Dwight Yoakam at the Palais - photo by Carol Taylor

They came in Utes, pick-ups, four-wheel drives, sedans and bikes from the Wimmera, Shipwreck Coast, Van Diemens Land, Gippsland, Goulburn Valley and Riverina.

Dodging parking inspectors and other city locusts they invaded St Kilda for return of the Kentucky born colt whose manger was the same Pikeville hospital that gave birth to that other Coalminer's Daughter Patty Loveless just three months later.

So it should have been a triumphant trip for the singing actor who chose a town south of Bakersfield as his font for an assault on Nashville more than two decades ago.

Yoakam, who last toured here in 1996, celebrated his 50th birthday on Tuesday at his L.A. home after a Texas tour.

But dark clouds loomed two days later with the death at 86 of Tillman Franks - the writer of Honky Tonk Man - on the eve of Yoakam's return to this historic bayside Palais Theatre.
Yoakam chose the song, a 1956 hit for the late Johnny Horton, as his debut single in the days he teamed with hotshot producer-guitarist Pete Anderson.

The honky tonk thespian sold out his first concert in rapid time but sales stalled for the second show when a publicity void opened up as he limited interviews to north of the Murray-Dixon line.

So, unlike his first tour when his many interviews primed the sales pump, he lost out to touring peers such as The Dixie Chicks and Lee Kernaghan and disposable dudes and dames from the rock, rap and disco market.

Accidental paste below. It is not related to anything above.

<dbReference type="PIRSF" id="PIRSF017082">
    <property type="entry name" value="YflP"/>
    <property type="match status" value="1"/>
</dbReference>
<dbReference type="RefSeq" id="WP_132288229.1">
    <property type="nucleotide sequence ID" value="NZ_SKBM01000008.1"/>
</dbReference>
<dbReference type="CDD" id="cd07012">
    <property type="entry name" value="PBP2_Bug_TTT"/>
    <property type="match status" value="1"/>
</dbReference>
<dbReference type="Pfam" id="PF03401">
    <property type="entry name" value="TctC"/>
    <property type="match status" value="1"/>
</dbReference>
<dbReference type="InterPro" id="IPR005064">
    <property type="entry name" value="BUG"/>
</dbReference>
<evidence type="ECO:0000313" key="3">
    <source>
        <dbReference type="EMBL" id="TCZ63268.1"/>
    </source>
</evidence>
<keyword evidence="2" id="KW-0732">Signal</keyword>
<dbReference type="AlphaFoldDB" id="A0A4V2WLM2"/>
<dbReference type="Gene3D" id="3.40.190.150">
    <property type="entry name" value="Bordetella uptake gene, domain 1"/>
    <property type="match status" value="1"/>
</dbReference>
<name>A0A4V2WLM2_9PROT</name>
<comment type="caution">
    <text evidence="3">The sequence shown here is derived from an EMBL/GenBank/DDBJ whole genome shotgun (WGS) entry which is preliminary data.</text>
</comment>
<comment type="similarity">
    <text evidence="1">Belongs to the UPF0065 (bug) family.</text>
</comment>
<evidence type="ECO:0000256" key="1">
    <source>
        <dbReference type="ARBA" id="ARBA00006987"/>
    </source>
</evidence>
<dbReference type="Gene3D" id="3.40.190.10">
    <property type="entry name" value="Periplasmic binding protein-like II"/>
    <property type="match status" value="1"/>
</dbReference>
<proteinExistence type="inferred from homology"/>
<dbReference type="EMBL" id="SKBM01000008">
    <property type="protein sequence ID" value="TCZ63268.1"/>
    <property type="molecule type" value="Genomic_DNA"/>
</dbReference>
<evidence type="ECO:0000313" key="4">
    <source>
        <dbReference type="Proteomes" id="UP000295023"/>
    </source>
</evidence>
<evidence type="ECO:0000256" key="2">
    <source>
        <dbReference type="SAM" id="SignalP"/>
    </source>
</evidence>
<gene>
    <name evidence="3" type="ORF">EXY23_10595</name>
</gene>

Unlike the much-maligned Texan trio he didn't avail himself a chance of countering the commercial radio ban of country music by strutting his stuff on breakfast TV or the shrinking variety shows.

But promoter Andrew McManus employed lateral thinking to grant the support to a pure country combo instead of refried rockers or tuneless twerps who frequently clear auditoriums in curtain raisers for country stars.


So instead of retreating to the under staffed upstairs bars for $7 glasses of champers and wine, appreciative fans were treated to energetic Tamworth quintet The Baileys.

And, like the rum that shares it name, it was a nice drop.

Singers Charlene, 18, and Crystal, 21 on acoustic guitar and mandolin and drummer brother Kurt Bailey, 20, guitarist Daniel Conway, 17, and bassist Lindsay Dallas 20 strolled through a sparkling septet of originals.

Unlike many support acts they enjoyed a quality sound mix that enabled their patter and vocals to be clearly audible.

Charlene set the mood with user-friendly quips about her siblings' love life and the genuine joy of opening for their idol.

A match made in honky tonk heaven for impartial observers - they didn't have a CD to flog so were not chosen for their role because they shared a record label with the headline artist.